15. After the process is confirmed, label the tanks at certain water levels so it will be easy to identify the water height at any time.
  16. Take a video and pictures of the entire process from the 1st hour to the last.
  17. Record down all data collected in a table. The water level in tank B at each hour will be easily seen from the video and the marks.
  18. Transfer the data onto a graph for analysis.

2.4    Risk Assessment and Management

Screen Shot 2014-07-16 at 7.03.51 PM.png
            Fig 2.4.1

- As we are dealing with water, we have to be careful not to slip on any spilled water.
  • Likelihood: 3
  • Severity: 2
  • Risk: 3
  • Since our project revolves around water, we will be dealing with a lot of water, which will be transported from one place to another many times. Thus there are high chances that the water might spill from the containers when it is being moved around. We may easily fail to notice the spilt water and unknowingly walk on it which will probably cause us to fall. This can be quite severe since we may fall in dangerous manners that could lead to even a fracture. Therefore, to make sure this does not occur, first of all, we have to careful when we move the water around and should any water spill, we should immediately mop up the spill or warn others of it.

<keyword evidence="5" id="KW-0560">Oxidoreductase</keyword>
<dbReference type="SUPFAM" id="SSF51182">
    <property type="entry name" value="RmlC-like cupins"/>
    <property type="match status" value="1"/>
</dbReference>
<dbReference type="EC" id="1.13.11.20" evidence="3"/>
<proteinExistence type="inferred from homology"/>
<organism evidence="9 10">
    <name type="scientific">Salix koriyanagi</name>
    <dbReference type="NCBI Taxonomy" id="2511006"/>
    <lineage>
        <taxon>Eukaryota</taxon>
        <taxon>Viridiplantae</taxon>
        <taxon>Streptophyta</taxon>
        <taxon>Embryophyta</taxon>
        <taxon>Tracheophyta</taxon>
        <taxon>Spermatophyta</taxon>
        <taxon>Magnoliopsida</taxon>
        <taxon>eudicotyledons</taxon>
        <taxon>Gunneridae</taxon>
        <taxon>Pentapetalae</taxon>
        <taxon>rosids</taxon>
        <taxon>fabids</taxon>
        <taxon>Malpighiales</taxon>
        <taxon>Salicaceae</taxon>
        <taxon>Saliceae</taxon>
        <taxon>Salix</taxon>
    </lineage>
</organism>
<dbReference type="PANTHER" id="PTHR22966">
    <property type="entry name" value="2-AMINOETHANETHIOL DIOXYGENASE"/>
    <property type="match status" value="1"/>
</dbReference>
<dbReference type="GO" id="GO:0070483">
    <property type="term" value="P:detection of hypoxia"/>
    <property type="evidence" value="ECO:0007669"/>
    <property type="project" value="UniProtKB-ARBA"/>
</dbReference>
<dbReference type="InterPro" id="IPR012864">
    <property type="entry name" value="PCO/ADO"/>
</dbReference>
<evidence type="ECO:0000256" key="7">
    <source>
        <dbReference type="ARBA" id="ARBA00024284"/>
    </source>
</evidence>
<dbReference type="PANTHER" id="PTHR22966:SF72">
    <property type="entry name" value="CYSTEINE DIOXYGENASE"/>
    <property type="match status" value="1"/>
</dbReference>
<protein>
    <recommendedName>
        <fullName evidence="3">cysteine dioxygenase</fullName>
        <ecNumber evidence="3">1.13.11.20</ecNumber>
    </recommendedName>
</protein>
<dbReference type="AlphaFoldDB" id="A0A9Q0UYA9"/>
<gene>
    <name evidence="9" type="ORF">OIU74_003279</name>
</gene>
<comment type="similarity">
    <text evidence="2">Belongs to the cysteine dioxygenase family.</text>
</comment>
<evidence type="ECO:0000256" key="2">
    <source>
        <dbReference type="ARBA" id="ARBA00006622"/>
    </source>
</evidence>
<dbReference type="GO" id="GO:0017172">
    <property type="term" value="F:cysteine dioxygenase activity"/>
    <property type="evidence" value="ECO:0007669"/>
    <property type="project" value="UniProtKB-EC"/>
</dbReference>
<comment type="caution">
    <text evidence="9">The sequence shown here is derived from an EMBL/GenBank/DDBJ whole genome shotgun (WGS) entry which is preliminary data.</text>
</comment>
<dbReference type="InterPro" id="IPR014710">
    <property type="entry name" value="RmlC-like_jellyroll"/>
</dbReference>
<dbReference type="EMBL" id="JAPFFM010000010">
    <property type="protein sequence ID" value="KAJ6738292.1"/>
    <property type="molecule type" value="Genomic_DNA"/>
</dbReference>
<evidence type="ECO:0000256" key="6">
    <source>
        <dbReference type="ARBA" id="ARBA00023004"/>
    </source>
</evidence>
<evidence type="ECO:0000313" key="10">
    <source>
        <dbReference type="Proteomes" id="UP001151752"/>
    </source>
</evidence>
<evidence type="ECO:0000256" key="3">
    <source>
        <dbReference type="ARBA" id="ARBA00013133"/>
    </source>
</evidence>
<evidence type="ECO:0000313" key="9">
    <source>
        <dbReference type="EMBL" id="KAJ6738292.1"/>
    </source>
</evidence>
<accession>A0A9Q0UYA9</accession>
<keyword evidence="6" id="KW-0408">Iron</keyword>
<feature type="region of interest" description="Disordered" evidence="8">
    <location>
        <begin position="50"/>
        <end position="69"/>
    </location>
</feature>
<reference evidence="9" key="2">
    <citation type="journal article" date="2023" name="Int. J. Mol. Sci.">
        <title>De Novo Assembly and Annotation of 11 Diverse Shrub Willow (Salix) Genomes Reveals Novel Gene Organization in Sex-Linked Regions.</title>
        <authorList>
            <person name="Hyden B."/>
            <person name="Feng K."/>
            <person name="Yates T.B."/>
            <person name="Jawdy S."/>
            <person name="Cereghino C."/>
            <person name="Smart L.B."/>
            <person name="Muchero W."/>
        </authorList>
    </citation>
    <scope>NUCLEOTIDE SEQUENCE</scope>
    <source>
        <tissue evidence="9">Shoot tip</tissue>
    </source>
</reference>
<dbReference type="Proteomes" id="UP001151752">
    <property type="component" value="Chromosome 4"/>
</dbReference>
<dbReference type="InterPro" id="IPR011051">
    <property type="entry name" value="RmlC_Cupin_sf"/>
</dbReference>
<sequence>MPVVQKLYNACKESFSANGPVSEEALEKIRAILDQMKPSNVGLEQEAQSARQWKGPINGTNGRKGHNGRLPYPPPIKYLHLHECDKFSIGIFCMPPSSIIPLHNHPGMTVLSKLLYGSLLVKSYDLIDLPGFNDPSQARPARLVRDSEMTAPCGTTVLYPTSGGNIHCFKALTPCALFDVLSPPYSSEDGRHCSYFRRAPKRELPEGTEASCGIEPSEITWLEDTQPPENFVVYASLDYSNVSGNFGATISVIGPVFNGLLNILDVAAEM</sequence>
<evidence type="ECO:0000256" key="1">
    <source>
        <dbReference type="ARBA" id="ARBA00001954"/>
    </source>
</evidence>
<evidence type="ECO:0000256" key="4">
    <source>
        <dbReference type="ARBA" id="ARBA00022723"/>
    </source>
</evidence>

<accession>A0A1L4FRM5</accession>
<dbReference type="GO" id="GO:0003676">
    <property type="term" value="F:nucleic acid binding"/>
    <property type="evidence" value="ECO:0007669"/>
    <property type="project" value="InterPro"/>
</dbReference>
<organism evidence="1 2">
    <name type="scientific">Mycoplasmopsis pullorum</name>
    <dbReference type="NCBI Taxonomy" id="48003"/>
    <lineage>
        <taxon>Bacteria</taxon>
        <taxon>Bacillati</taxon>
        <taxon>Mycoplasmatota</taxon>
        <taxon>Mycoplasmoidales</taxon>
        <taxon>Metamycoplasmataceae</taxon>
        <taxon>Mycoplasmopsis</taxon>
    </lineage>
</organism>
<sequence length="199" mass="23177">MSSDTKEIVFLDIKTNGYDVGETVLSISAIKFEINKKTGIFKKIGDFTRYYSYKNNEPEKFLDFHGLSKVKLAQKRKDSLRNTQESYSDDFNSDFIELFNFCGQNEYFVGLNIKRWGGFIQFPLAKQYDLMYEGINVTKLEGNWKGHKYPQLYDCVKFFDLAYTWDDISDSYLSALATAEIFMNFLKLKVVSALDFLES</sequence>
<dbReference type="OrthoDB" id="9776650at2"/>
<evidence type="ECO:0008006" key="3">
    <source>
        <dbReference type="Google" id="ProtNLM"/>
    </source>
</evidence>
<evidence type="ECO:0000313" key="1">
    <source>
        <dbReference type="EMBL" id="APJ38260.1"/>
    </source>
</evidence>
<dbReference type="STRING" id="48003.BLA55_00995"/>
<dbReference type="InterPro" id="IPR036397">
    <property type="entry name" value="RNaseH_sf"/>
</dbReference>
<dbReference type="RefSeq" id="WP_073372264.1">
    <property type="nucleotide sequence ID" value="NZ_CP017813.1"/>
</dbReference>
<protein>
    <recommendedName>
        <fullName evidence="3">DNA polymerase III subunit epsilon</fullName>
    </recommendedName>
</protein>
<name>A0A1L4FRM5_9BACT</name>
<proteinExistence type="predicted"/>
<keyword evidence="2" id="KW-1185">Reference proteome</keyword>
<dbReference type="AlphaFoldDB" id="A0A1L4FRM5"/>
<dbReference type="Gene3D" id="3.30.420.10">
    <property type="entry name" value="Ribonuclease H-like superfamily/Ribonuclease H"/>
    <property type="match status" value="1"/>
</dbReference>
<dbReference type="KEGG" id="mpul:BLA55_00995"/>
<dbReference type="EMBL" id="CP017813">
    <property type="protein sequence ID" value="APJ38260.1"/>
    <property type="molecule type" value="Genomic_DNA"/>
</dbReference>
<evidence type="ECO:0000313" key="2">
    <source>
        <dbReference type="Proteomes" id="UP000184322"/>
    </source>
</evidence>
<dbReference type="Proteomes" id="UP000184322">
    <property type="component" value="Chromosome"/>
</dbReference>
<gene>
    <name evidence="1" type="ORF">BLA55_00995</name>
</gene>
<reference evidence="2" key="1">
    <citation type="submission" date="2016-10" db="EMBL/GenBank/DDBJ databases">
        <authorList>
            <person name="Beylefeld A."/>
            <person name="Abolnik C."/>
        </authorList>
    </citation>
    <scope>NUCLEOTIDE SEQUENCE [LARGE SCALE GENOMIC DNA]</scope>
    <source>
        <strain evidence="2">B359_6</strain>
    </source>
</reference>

- We have to be careful when carrying the tanks as they have sharp edges or might break.
  • Likelihood: 2
  • Severity: 2
  • Risk: 4